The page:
At this point
I began to suspect that maybe these dropped calls were not entirely accidental.
Maybe he was getting defensive or even angry. Judging from his response when I
finally called back, the comparison to “In the Mood for Love” seemed to touch a
nerve. However, when I got into more sensitive areas, like whether the hard
core sex in the film might drive first time actress Wei Tang into the loony
bin, as was the case with Maria Schneider in “Last Tango in Paris,” there were
no more disruptions (the static was still pretty bad and, let’s face it, the
guy’s English isn’t as fluent as his filmmaking). So here’s the remainder of
the interview, which proceeded without further interruption, supplemented
though with editorial insertions.
PK: We were
talking about “In the Mood for Love” and repressed sexuality. Did that movie
play into your mind at all when you were casting?
AL: No, not
at all. Actually, I tried everything to avoid it.
PK: You did?
AL: Yeah. The
one scene where she seduces him into the apartment — the way they walk, it
reminds him [Leung] of that movie. He was very upset because he wanted it to be
different. I knew the movie was going to be different, so I wasn’t really
paying much attention to being in those shoes. But that was the second scene he
shot, so when I saw that reaction I knew I had work even harder to get away
from that movie, just to get him to function.
PK: Did you
try to get away from other movies that are similar? You know, like “Last Tango in Paris” or “In the Realm
of the Senses.”
AL: Those are
great movies. But sexually, I think “Last Tango in Paris” is nowhere near what
we do, even though I’m a great admirer of “Last Tango in Paris.” “In the Realm
of the Senses” -- there are some similarities. Sexually, there are some
similarities: [in both]they exhaust each
other. But the movie is very different.
set in the same period.
AL: Yes, they
are of the same period. Other than the sexual part, though, I don’t see a lot
of the similarities.
mentioned “Notorious” and “Dishonored” as inspirations in another interview.
AL: Yeah, not so much me, but for Eileen
Chang [when she wrote]this story, which is kind of written like a movie. She
uses intercutting and such technique. “Notorious” -- I think the plot is very
similar, except the end. At the end of German movie there is honor. I think “Casablanca”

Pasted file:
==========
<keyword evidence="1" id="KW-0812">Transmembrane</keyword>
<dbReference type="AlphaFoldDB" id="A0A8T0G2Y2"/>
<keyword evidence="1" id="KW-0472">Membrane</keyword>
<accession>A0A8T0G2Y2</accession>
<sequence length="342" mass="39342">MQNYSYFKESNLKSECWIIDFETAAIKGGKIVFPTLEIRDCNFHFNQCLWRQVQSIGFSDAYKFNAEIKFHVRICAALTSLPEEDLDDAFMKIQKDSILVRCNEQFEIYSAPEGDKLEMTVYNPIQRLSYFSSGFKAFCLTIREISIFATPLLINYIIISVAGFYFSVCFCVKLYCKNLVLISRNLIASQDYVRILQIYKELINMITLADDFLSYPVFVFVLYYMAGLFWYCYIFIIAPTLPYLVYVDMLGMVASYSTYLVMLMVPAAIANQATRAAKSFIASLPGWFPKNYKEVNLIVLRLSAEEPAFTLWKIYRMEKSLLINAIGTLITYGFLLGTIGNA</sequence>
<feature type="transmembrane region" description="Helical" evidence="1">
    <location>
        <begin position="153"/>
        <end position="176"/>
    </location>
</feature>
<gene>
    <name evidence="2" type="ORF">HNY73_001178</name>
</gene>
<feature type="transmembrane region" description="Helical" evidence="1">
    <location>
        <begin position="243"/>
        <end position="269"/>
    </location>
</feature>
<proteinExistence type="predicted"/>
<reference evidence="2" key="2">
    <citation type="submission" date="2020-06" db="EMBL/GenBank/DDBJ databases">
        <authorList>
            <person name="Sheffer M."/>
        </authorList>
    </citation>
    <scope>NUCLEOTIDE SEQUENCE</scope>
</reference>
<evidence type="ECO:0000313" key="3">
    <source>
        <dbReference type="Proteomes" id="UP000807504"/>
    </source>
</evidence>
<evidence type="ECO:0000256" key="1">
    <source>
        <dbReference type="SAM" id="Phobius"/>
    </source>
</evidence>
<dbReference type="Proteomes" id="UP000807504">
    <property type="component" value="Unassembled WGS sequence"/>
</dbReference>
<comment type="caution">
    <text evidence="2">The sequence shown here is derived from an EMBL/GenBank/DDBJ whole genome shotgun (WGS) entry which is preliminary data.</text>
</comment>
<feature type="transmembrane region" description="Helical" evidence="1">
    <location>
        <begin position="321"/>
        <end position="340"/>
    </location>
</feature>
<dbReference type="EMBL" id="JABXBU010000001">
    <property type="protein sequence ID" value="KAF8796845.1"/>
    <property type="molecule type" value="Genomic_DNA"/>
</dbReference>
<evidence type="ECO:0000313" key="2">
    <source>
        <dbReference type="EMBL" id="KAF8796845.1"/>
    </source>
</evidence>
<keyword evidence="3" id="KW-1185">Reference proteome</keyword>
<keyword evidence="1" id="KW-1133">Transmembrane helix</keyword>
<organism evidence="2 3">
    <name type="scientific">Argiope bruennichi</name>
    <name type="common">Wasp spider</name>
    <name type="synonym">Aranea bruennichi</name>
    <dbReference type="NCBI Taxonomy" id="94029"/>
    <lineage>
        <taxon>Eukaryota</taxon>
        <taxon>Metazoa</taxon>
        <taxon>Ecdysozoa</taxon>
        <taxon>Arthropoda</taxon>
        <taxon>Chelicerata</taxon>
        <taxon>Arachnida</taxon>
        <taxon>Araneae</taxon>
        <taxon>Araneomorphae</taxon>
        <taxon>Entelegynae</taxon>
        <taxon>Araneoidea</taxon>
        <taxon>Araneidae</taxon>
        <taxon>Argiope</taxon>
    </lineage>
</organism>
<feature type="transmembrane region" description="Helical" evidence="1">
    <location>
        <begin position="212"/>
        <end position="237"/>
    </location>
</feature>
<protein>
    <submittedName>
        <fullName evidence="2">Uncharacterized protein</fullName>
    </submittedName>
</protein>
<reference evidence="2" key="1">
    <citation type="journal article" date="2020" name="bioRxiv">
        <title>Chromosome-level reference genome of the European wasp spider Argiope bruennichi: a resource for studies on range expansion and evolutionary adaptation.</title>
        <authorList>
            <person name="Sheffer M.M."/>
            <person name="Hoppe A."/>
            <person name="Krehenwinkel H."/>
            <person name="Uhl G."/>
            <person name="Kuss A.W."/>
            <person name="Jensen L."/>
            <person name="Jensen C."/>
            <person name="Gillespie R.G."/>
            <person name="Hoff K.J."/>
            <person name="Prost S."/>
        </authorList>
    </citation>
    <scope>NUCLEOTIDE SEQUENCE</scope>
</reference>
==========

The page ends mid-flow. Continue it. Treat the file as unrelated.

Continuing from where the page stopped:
might have something to do with this and might have played in Shanghai at that
time [when the story takes place]. They have a similar kind of mood. For me, I
check out quite a bit of old film noir for references. I really like the
romantic mood they put in towards the end — one of sophistication that I very
much admire, the unpredictability which has sort of been lost over the years.
But there are no movies that I directly wanted to influence this movie.
PK: You have
a couple of snippets from “Intermezzo” and “Penny Serenade,” but they seem to
be totally different movies from the one you’re making..
AL: Right, at
one point I tried to use “Suspicion,” which was the biggest hit in Shanghai
that year. At one point I put a poster in, but finally I decided not to use it,
because it was too on the nose for female anxiety. Usually, the way I’ll pick a
reference is through the music because a movie should try to avoid too much on
the nose. But somehow reference is how movies function that we try to see. For
her, Ingrid Bergman is definitely an
actress to aspire to. After all, she’s an actress always trying to pick up
attitudes and ways of behavior.
PK: Are you
in the movie? There’s an early scene where I though I might have seen you.
AL: No, no.
Not at all.
PK: I thought
it might have been a Hitchcock moment.
AL: No, I
really just wanted to identify with the girl. So I kind of just shot the stage
[in a way recalling] how I felt when I first stood on stage.
discussed that this film is more about acting and the theater than it is about
love and sex and war.
AL: Yes, and
in some ways, movies as well. [a bad connection here: audible are fragments
sounding like “It’s kind of an existential question” and “The reality is sort
of the opposite of truth” and “who’s the real thing?”] Pretending can be more
truthful. So that’s kind of the exercise.
similar to “Brokeback Mountain” in that they’re playing a role that’s supposed
to be their real lives but they’re true selves are completely different.
what you wish for and what you pretend in your fantasies. There’s more truth to
Oscar, I guess, makes a lot of things possible for you. I was surprised,
however, that after the success of “Brokeback,” there weren’t more films made
with gay themes. Were you surprised by that?
AL: Yeah, I
was. I don’t have an explanation. Maybe they’re waiting for a good script. I
don’t really check with the studios. Can you tell why?
off-the-cuff long-winded bullshit] Let’s not get too off topic, though. In some
of the other films, like Last Tango, where young actresses are included in a
very graphic sexual relationship, they’ve had problems afterwards. I know Maria
Schneider ended up in a mental institution a few years later. I spoke to Kerry Fox [for “Intimacy”] and she had problems. Do you fear the
same fate will befall the young actress in your movie?
AL: Oh gosh,
I hope not. I try everything to protect the actors—and not just the sexual
scenes, but a whole career thing. Before she was nothing and now she’s getting
so much attention. I try every step of the way to protect her and educate
her—make sure she’s going on the right path. I helped her find her next
project. I do the best I can. I have not sent any young actor in my career to a
mental institution. Even though she has many sex scenes, I do my best to make
sure she’s comfortable and walking in the right path. Take care of her as much
as I can. So far, there has been praise for her performance. She
believes in each role like a child. That’s the beauty.